With the Astros off to a 9-18 start and headed for fewer than 75 wins for the third time in four seasons, Lance Berkman said yesterday that he’d consider waiving his no-trade clause if asked. He also said that if he were running the Astros he’d probably be trying to trade himself:
If it was me and I was running the show here, if we didn’t make a great comeback like we did in ’05 and be sort of around .500 by the All-Star break, I’d try to trade every veteran I could to reload. That’s the quickest way you’re going to be able to reload and get it going in the right direction. …
I’m not saying we’re at the point where they should start pulling the plug on us, but they need to start thinking forward. If this thing keeps going like this, they’ve gotta do something. If you’re running a team, you don’t want to get caught in baseball purgatory–where you’re not really getting young and you’re not really [competing]. Where you’re in this deal where every year you’re signing a marginal veteran and you just never get in the mix.
Astros fans probably don’t want to hear that, but Berkman is right on the money. In fact, based on that very reasoned and logical quote the Astros might be better off if he were indeed “running the show.” Houston has long been stuck between contending and rebuilding–with offseason signings Pedro Feliz and Brandon Lyon clearly fitting the “marginal veteran” label–and the end result is a poor MLB team, a lacking farm system, and little short-term hope.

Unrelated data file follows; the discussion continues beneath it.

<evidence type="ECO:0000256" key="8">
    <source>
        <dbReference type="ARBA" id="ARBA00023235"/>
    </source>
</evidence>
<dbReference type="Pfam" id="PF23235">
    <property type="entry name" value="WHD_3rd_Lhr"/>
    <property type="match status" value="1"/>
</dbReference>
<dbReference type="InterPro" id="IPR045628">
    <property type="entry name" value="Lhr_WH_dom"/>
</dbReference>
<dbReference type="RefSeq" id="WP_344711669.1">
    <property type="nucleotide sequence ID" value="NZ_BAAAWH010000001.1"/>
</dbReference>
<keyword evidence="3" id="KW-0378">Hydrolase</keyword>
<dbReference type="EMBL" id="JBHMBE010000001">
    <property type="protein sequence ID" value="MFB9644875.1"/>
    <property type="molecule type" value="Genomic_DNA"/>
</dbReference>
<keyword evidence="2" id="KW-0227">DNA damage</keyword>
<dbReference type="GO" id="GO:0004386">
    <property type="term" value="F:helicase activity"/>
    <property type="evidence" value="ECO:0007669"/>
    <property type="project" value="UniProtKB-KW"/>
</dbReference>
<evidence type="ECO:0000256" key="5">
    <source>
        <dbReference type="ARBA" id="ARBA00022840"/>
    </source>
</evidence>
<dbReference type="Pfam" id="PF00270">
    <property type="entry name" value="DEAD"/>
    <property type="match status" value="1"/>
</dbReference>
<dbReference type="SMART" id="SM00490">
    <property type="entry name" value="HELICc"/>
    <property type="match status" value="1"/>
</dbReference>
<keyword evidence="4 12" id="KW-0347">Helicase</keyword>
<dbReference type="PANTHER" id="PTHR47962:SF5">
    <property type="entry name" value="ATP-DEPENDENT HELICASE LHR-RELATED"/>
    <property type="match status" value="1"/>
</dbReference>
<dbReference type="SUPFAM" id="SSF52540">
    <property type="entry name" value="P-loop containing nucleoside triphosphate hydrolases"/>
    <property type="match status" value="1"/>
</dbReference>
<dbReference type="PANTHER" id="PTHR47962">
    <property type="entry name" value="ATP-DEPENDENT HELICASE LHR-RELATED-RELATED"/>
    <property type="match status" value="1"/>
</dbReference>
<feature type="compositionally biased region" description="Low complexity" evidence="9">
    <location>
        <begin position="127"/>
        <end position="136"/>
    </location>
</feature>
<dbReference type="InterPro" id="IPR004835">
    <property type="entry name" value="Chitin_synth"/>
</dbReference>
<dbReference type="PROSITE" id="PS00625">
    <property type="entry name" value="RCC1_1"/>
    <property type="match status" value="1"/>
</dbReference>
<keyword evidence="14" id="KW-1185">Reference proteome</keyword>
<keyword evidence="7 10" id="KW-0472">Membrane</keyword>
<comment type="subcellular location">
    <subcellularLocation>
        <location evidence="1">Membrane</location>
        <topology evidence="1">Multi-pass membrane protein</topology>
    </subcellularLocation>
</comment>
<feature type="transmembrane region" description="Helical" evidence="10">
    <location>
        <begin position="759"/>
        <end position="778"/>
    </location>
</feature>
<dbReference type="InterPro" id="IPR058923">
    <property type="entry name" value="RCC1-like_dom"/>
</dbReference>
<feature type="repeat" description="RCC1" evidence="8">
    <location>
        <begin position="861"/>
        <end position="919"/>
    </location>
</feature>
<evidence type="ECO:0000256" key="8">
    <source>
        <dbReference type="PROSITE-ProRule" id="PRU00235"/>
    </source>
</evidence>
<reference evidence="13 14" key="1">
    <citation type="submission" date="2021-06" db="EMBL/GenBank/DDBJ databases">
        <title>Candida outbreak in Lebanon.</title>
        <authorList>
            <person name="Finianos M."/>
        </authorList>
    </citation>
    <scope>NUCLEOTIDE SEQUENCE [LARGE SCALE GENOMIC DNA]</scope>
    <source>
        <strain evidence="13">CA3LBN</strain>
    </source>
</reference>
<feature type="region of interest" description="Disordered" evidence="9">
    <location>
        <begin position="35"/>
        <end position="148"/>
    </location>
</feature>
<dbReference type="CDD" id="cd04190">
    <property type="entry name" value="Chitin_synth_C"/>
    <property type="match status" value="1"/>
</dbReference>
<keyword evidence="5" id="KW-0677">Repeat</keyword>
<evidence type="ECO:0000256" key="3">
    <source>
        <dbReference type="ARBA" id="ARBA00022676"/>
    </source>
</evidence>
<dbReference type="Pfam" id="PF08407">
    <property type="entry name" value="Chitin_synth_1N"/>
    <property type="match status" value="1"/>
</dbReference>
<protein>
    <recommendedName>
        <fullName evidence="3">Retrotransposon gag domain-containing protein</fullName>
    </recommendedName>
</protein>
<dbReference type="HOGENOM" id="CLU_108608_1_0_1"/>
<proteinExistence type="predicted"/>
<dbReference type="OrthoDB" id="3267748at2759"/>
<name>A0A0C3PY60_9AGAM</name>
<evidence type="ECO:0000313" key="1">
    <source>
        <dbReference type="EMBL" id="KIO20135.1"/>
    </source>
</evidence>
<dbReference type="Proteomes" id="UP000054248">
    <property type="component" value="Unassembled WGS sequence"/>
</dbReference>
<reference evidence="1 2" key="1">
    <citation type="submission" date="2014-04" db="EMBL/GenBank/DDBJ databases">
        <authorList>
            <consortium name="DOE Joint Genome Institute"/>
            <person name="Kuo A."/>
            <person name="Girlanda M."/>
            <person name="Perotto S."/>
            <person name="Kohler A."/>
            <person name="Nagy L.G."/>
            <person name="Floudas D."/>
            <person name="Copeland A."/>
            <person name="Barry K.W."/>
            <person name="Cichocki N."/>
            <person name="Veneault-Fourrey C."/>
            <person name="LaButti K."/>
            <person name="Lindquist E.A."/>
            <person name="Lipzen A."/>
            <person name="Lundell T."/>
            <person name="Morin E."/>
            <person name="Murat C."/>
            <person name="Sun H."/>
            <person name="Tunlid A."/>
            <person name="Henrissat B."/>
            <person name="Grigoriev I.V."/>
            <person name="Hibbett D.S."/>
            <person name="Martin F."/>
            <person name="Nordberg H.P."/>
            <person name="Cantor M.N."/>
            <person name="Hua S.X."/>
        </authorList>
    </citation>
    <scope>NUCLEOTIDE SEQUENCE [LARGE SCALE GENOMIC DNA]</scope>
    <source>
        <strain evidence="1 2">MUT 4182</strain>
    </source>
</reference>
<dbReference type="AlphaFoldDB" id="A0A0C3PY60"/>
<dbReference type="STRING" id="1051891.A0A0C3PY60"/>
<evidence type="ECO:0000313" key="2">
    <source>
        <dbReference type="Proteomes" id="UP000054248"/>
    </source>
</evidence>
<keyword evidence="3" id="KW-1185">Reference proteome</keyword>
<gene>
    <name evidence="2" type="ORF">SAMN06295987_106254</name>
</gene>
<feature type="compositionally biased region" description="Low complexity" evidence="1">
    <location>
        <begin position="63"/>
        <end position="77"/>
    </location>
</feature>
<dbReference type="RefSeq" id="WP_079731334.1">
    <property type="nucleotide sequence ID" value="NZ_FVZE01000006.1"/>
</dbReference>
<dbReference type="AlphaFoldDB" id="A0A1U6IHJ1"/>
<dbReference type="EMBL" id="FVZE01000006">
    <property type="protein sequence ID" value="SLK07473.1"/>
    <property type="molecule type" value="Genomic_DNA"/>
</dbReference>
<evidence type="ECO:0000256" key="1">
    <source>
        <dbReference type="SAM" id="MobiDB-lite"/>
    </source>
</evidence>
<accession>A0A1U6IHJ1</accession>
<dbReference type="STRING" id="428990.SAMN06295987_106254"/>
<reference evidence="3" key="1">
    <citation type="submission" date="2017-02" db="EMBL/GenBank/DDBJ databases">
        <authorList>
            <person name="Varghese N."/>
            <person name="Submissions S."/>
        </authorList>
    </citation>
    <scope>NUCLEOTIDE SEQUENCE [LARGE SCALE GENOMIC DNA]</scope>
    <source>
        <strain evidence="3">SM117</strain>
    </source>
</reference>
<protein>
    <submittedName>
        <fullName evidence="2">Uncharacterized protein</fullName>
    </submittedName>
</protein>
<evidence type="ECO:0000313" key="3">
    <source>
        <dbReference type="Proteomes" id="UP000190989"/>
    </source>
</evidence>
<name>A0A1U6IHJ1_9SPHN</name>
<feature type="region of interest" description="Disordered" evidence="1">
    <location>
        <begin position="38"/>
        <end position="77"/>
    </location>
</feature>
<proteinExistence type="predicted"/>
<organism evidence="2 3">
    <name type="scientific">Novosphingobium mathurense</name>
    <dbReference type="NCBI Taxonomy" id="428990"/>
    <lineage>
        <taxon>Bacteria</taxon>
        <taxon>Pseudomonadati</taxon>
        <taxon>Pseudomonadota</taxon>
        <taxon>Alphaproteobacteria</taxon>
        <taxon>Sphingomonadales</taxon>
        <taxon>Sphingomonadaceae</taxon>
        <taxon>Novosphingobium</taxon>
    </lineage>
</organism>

Berkman is making $14.5 million this season and the Astros hold a $15 million option or $2 million buyout for 2011, but the 34-year-old first baseman seems ready to move on:
As a player, if they came to me and said, “Hey, we’ve got a deal to go to a contender,” I’d take it. Heck, it’s only a three- or four-month deal. It’s not like I’m signing on for 10 years with another team. … I have been fortunate to play on at least competitive teams for most of my career, and it just stinks, you know, when you’re getting older and really want to win.
And then you kind of think, “Aw, man, how long before we win here?” This organization has been great to me. I love the Houston Astros. No matter what happens, I’m always going to be an Astro at heart. But as you get older, you definitely start to look at things like that, and you say, “How many sub-.500 seasons do you want to play?”
If general manager Ed Wade asks himself the same question part of the answer should be trading Berkman.